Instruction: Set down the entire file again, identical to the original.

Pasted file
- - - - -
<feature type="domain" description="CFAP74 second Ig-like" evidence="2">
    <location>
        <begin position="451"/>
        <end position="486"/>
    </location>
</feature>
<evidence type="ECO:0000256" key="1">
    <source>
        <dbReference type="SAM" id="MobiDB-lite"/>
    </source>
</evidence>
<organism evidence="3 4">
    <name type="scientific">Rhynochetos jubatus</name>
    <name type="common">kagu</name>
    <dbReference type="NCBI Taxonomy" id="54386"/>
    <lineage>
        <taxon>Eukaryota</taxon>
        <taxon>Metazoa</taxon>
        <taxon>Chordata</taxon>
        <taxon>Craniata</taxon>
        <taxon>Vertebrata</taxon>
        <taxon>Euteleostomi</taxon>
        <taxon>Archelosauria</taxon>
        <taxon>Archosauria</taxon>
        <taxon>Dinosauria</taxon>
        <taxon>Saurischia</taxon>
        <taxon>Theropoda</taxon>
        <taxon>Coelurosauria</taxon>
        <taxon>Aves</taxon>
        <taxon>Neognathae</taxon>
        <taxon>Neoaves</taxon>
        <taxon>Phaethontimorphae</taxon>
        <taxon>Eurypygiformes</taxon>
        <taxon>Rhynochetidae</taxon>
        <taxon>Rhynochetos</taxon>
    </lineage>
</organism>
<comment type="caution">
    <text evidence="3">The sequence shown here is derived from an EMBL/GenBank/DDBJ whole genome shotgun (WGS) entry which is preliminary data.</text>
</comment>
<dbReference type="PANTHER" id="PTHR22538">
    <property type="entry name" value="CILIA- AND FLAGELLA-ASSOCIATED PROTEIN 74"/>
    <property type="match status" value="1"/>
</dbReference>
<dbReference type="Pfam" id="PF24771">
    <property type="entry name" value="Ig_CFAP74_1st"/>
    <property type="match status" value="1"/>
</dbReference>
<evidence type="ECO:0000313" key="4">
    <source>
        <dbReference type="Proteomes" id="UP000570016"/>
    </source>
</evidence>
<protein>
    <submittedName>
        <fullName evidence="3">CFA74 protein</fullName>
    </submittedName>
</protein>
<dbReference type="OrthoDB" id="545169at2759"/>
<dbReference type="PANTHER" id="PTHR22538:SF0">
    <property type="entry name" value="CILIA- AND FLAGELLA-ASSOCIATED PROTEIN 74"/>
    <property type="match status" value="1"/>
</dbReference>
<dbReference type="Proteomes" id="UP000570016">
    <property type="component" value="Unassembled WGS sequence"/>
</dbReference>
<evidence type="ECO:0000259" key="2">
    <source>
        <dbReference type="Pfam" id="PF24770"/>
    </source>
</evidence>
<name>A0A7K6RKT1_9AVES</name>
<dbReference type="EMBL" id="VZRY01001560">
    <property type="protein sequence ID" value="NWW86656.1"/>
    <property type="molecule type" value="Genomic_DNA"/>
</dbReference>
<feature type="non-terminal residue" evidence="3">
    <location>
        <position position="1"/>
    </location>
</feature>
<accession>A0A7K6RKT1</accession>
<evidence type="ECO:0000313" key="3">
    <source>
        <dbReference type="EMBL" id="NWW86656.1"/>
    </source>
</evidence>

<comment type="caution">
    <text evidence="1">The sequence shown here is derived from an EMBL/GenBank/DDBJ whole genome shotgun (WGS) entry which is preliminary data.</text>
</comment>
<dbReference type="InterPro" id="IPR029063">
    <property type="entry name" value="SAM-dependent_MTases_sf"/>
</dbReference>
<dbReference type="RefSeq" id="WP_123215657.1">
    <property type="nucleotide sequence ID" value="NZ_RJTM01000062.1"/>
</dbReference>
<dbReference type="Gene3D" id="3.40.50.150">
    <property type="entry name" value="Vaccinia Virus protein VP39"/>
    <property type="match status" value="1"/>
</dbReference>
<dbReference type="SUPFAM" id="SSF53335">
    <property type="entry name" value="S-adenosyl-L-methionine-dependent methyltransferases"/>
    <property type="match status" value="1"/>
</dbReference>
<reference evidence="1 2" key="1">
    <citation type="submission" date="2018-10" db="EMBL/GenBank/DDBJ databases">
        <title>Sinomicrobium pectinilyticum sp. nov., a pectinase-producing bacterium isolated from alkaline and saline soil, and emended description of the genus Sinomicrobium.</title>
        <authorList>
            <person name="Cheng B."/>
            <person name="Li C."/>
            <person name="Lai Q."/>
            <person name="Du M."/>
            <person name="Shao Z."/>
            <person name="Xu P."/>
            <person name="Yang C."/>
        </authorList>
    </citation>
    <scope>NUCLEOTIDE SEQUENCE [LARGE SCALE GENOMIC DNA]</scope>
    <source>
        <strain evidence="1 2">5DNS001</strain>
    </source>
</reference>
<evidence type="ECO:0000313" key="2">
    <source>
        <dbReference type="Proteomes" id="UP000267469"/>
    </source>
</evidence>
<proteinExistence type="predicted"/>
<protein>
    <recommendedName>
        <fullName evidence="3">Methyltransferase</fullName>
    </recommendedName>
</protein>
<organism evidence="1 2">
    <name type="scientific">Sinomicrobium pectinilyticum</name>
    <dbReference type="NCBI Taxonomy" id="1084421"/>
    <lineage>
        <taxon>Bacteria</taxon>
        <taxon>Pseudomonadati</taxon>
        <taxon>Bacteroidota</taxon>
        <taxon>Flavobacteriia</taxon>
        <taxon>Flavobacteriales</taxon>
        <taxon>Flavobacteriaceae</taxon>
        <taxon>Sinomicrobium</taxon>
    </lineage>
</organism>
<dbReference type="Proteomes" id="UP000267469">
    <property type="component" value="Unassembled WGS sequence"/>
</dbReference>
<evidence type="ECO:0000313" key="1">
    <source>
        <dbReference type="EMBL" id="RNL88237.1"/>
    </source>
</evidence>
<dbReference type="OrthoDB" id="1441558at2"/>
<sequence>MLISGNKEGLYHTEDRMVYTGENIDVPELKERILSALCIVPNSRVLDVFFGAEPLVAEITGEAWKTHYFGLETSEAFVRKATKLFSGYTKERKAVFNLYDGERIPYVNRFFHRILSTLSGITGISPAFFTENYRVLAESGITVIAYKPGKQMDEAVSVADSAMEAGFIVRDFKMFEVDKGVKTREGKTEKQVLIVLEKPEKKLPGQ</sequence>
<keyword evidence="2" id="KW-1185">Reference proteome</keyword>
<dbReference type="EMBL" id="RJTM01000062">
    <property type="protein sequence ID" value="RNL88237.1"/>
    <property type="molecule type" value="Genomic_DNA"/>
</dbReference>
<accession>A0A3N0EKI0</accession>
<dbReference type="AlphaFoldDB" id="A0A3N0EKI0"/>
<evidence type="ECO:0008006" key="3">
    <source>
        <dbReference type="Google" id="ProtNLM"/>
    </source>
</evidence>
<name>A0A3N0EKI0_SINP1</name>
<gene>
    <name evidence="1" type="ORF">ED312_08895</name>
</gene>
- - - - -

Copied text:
<feature type="domain" description="CFAP74 second Ig-like" evidence="2">
    <location>
        <begin position="451"/>
        <end position="486"/>
    </location>
</feature>
<evidence type="ECO:0000256" key="1">
    <source>
        <dbReference type="SAM" id="MobiDB-lite"/>
    </source>
</evidence>
<organism evidence="3 4">
    <name type="scientific">Rhynochetos jubatus</name>
    <name type="common">kagu</name>
    <dbReference type="NCBI Taxonomy" id="54386"/>
    <lineage>
        <taxon>Eukaryota</taxon>
        <taxon>Metazoa</taxon>
        <taxon>Chordata</taxon>
        <taxon>Craniata</taxon>
        <taxon>Vertebrata</taxon>
        <taxon>Euteleostomi</taxon>
        <taxon>Archelosauria</taxon>
        <taxon>Archosauria</taxon>
        <taxon>Dinosauria</taxon>
        <taxon>Saurischia</taxon>
        <taxon>Theropoda</taxon>
        <taxon>Coelurosauria</taxon>
        <taxon>Aves</taxon>
        <taxon>Neognathae</taxon>
        <taxon>Neoaves</taxon>
        <taxon>Phaethontimorphae</taxon>
        <taxon>Eurypygiformes</taxon>
        <taxon>Rhynochetidae</taxon>
        <taxon>Rhynochetos</taxon>
    </lineage>
</organism>
<comment type="caution">
    <text evidence="3">The sequence shown here is derived from an EMBL/GenBank/DDBJ whole genome shotgun (WGS) entry which is preliminary data.</text>
</comment>
<dbReference type="PANTHER" id="PTHR22538">
    <property type="entry name" value="CILIA- AND FLAGELLA-ASSOCIATED PROTEIN 74"/>
    <property type="match status" value="1"/>
</dbReference>
<dbReference type="Pfam" id="PF24771">
    <property type="entry name" value="Ig_CFAP74_1st"/>
    <property type="match status" value="1"/>
</dbReference>
<evidence type="ECO:0000313" key="4">
    <source>
        <dbReference type="Proteomes" id="UP000570016"/>
    </source>
</evidence>
<protein>
    <submittedName>
        <fullName evidence="3">CFA74 protein</fullName>
    </submittedName>
</protein>
<dbReference type="OrthoDB" id="545169at2759"/>
<dbReference type="PANTHER" id="PTHR22538:SF0">
    <property type="entry name" value="CILIA- AND FLAGELLA-ASSOCIATED PROTEIN 74"/>
    <property type="match status" value="1"/>
</dbReference>
<dbReference type="Proteomes" id="UP000570016">
    <property type="component" value="Unassembled WGS sequence"/>
</dbReference>
<evidence type="ECO:0000259" key="2">
    <source>
        <dbReference type="Pfam" id="PF24770"/>
    </source>
</evidence>
<name>A0A7K6RKT1_9AVES</name>
<dbReference type="EMBL" id="VZRY01001560">
    <property type="protein sequence ID" value="NWW86656.1"/>
    <property type="molecule type" value="Genomic_DNA"/>
</dbReference>
<feature type="non-terminal residue" evidence="3">
    <location>
        <position position="1"/>
    </location>
</feature>
<accession>A0A7K6RKT1</accession>
<evidence type="ECO:0000313" key="3">
    <source>
        <dbReference type="EMBL" id="NWW86656.1"/>
    </source>
</evidence>

<comment type="caution">
    <text evidence="1">The sequence shown here is derived from an EMBL/GenBank/DDBJ whole genome shotgun (WGS) entry which is preliminary data.</text>
</comment>
<dbReference type="InterPro" id="IPR029063">
    <property type="entry name" value="SAM-dependent_MTases_sf"/>
</dbReference>
<dbReference type="RefSeq" id="WP_123215657.1">
    <property type="nucleotide sequence ID" value="NZ_RJTM01000062.1"/>
</dbReference>
<dbReference type="Gene3D" id="3.40.50.150">
    <property type="entry name" value="Vaccinia Virus protein VP39"/>
    <property type="match status" value="1"/>
</dbReference>
<dbReference type="SUPFAM" id="SSF53335">
    <property type="entry name" value="S-adenosyl-L-methionine-dependent methyltransferases"/>
    <property type="match status" value="1"/>
</dbReference>
<reference evidence="1 2" key="1">
    <citation type="submission" date="2018-10" db="EMBL/GenBank/DDBJ databases">
        <title>Sinomicrobium pectinilyticum sp. nov., a pectinase-producing bacterium isolated from alkaline and saline soil, and emended description of the genus Sinomicrobium.</title>
        <authorList>
            <person name="Cheng B."/>
            <person name="Li C."/>
            <person name="Lai Q."/>
            <person name="Du M."/>
            <person name="Shao Z."/>
            <person name="Xu P."/>
            <person name="Yang C."/>
        </authorList>
    </citation>
    <scope>NUCLEOTIDE SEQUENCE [LARGE SCALE GENOMIC DNA]</scope>
    <source>
        <strain evidence="1 2">5DNS001</strain>
    </source>
</reference>
<evidence type="ECO:0000313" key="2">
    <source>
        <dbReference type="Proteomes" id="UP000267469"/>
    </source>
</evidence>
<proteinExistence type="predicted"/>
<protein>
    <recommendedName>
        <fullName evidence="3">Methyltransferase</fullName>
    </recommendedName>
</protein>
<organism evidence="1 2">
    <name type="scientific">Sinomicrobium pectinilyticum</name>
    <dbReference type="NCBI Taxonomy" id="1084421"/>
    <lineage>
        <taxon>Bacteria</taxon>
        <taxon>Pseudomonadati</taxon>
        <taxon>Bacteroidota</taxon>
        <taxon>Flavobacteriia</taxon>
        <taxon>Flavobacteriales</taxon>
        <taxon>Flavobacteriaceae</taxon>
        <taxon>Sinomicrobium</taxon>
    </lineage>
</organism>
<dbReference type="Proteomes" id="UP000267469">
    <property type="component" value="Unassembled WGS sequence"/>
</dbReference>
<evidence type="ECO:0000313" key="1">
    <source>
        <dbReference type="EMBL" id="RNL88237.1"/>
    </source>
</evidence>
<dbReference type="OrthoDB" id="1441558at2"/>
<sequence>MLISGNKEGLYHTEDRMVYTGENIDVPELKERILSALCIVPNSRVLDVFFGAEPLVAEITGEAWKTHYFGLETSEAFVRKATKLFSGYTKERKAVFNLYDGERIPYVNRFFHRILSTLSGITGISPAFFTENYRVLAESGITVIAYKPGKQMDEAVSVADSAMEAGFIVRDFKMFEVDKGVKTREGKTEKQVLIVLEKPEKKLPGQ</sequence>
<keyword evidence="2" id="KW-1185">Reference proteome</keyword>
<dbReference type="EMBL" id="RJTM01000062">
    <property type="protein sequence ID" value="RNL88237.1"/>
    <property type="molecule type" value="Genomic_DNA"/>
</dbReference>
<accession>A0A3N0EKI0</accession>
<dbReference type="AlphaFoldDB" id="A0A3N0EKI0"/>
<evidence type="ECO:0008006" key="3">
    <source>
        <dbReference type="Google" id="ProtNLM"/>
    </source>
</evidence>
<name>A0A3N0EKI0_SINP1</name>
<gene>
    <name evidence="1" type="ORF">ED312_08895</name>
</gene>